You need to recertify and prove that you’re still eligible after a year (or more, depending on your provider). This process is similar to the initial application. You once again show that you’re in an assistance program or at an income level that qualifies you.

If you find yourself suspecting a scam or fraud of some kind relating to Lifeline, the FCC Enforcement Bureau has a dedicated Lifeline fraud tipline. Call 1-855-4LL-TIPS (or 1-855-455-8477) or email

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Final Thoughts on How to Afford a Phone on a Low Income

Lifeline lives up to its name for those who need a phone, but can’t afford it. With this service, for the first time in my life, I have the luxury of being able to talk to anyone from anywhere. I can keep in touch with friends after high school, and I was able to tell my mother about my misadventures during my first year of college as they happened.

And on a more serious note, I have the safety of a phone with me as a young woman. Especially given that my university campus is large with great spans of woods trailing along many paths, it’s reassuring to have one hand on my keys and the other on my phone, ready to call for help should I need it.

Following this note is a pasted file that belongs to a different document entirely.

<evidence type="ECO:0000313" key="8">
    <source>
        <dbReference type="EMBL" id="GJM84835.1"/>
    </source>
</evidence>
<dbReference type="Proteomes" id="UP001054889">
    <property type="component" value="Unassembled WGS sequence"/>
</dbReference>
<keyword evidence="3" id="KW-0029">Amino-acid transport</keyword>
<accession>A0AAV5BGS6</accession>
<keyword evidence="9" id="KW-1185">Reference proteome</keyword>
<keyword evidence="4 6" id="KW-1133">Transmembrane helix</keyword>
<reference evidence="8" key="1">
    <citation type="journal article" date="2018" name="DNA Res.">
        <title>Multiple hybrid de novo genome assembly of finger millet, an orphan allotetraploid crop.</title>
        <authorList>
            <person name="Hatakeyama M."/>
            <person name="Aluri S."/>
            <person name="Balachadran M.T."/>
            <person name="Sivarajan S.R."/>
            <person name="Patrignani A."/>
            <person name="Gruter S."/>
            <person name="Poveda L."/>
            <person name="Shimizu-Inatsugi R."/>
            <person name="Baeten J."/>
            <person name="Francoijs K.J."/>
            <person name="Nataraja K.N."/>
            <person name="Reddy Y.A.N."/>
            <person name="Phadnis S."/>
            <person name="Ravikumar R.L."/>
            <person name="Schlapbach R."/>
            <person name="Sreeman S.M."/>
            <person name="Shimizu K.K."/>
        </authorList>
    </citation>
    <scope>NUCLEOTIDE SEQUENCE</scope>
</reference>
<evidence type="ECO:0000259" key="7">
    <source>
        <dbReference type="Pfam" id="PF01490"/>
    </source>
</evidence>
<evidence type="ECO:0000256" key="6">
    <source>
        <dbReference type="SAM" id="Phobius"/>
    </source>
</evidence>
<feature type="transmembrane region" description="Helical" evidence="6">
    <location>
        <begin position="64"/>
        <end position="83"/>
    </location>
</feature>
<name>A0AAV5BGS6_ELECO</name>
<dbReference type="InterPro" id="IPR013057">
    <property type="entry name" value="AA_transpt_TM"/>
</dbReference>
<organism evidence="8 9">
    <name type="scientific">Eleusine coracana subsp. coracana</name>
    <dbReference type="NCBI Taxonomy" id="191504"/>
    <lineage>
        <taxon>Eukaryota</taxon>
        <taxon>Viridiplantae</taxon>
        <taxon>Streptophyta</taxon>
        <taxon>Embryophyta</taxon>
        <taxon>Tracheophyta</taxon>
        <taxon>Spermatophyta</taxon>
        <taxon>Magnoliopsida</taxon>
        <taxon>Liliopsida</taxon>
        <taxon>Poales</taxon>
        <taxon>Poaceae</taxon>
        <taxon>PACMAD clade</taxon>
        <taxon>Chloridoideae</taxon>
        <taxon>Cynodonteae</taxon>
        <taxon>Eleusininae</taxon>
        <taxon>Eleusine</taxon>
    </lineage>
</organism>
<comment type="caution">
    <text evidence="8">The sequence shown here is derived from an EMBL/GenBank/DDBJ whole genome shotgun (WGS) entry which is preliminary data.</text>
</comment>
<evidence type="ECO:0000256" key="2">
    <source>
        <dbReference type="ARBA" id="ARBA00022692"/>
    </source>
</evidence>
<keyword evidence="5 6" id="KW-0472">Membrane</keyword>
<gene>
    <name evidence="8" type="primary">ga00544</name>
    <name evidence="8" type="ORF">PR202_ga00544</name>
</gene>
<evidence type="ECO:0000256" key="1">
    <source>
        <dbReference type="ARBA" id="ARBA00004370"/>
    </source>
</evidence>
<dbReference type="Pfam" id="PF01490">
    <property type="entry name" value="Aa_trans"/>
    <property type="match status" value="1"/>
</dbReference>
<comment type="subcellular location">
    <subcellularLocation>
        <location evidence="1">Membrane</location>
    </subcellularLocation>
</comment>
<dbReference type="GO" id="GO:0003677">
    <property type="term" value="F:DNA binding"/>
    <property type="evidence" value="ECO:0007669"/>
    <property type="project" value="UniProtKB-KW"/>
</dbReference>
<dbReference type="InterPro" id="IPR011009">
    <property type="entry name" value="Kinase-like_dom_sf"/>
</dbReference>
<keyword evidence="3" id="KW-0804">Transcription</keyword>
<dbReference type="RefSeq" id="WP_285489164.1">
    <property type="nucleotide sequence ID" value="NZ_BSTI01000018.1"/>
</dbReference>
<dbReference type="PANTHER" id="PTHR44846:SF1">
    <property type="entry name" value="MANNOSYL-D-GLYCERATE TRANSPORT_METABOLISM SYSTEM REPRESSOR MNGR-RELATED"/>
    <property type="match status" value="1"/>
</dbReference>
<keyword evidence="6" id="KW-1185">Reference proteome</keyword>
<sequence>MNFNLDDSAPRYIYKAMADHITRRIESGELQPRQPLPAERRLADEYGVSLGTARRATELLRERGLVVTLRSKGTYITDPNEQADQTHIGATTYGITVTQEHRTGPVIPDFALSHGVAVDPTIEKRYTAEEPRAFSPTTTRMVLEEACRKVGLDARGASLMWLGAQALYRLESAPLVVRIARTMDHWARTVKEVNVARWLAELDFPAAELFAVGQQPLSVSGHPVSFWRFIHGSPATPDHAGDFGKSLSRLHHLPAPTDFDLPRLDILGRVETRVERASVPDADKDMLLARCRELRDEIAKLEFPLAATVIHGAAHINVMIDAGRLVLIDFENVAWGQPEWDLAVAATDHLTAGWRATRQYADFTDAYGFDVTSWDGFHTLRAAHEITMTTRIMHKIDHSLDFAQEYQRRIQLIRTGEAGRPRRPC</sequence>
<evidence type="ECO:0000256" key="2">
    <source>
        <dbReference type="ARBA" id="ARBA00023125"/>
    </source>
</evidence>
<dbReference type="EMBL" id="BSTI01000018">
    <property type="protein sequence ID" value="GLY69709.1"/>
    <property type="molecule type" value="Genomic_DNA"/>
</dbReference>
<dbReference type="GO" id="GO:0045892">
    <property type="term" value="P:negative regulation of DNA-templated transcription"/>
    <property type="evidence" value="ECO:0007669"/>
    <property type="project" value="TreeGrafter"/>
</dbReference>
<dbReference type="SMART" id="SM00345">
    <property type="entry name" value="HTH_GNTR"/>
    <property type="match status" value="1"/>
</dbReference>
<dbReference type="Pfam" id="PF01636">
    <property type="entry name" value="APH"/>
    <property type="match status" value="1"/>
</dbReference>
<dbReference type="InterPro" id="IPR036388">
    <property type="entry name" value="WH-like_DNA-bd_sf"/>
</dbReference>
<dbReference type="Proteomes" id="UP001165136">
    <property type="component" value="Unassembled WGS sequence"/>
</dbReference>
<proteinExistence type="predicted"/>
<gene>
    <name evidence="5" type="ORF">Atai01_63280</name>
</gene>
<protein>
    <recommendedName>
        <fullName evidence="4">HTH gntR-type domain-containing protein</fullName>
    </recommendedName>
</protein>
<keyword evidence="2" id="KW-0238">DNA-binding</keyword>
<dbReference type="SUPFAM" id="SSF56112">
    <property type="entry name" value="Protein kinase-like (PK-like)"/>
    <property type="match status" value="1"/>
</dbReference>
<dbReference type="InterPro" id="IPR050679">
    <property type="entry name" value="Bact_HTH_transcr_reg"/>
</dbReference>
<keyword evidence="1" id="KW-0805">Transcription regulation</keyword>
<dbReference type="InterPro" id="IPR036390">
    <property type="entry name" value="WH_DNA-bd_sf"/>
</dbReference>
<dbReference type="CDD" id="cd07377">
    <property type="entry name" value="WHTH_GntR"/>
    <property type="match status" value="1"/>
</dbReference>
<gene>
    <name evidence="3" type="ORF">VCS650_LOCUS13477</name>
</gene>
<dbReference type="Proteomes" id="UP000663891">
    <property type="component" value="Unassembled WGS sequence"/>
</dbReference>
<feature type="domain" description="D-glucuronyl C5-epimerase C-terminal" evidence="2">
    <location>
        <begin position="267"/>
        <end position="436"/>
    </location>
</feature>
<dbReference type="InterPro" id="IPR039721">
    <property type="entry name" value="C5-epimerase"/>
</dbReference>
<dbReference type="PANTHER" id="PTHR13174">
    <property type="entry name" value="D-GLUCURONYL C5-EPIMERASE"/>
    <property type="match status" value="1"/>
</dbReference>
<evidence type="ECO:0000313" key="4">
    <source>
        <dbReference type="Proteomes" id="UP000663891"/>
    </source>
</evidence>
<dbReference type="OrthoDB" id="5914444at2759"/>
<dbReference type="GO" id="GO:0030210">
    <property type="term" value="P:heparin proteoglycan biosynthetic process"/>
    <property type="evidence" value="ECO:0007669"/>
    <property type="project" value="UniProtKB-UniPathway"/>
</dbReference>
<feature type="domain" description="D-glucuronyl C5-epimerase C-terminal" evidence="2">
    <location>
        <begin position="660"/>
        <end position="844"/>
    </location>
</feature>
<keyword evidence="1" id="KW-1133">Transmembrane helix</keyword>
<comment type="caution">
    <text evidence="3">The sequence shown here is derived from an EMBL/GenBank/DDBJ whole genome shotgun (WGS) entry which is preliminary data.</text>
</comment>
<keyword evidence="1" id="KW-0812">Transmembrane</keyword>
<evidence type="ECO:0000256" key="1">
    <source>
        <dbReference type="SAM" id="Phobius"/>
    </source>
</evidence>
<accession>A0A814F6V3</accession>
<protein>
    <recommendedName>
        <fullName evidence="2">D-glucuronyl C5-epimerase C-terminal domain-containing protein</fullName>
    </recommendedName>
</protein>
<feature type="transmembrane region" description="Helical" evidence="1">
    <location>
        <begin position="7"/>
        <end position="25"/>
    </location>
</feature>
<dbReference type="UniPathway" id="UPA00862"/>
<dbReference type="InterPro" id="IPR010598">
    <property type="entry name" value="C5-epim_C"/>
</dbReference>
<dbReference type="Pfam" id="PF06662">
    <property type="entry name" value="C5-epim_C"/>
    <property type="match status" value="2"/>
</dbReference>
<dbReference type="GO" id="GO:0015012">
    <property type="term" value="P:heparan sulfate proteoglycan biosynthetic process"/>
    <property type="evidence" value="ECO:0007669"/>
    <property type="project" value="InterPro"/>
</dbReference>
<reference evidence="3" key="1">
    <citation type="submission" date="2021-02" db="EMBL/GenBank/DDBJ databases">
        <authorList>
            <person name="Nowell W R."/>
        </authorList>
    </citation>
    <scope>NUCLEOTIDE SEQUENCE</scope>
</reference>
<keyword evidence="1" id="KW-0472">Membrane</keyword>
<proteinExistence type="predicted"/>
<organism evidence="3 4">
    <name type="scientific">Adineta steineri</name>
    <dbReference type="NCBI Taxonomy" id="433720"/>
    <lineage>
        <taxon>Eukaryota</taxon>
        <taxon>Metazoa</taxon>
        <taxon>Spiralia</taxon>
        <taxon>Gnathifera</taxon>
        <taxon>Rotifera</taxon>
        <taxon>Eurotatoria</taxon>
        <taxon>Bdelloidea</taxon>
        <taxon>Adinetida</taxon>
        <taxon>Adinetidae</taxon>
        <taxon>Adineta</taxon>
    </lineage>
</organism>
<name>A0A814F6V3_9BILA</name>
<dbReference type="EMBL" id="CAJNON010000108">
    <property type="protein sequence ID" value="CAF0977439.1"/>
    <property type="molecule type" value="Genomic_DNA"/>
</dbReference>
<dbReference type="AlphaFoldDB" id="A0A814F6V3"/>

However, the fact that it took so long to even find this program or that my family struggled so much financially that we weren't even afforded a phone is a bleak reflection of many families’ lives.

“The need for the Lifeline program underscores how much work we need to do in financial literacy,” says Peter Neeves, Ph.D., a financial literacy expert. “Financial literacy programs often miss those most marginalized — those where financial literacy can have a true life-changing impact. We need to address the root causes, and financial literacy can help.”

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Lifeline is an invaluable program that seeks to let anyone and everyone have access to a phone and internet in our technologically forward age. Hopefully, with Lifeline, that phoneless 4 percent will drop to zero.

While everyone — including myself — hopes to eventually pay for their own phone bill, I am grateful that this government-subsidized service gave my mother and me a chance.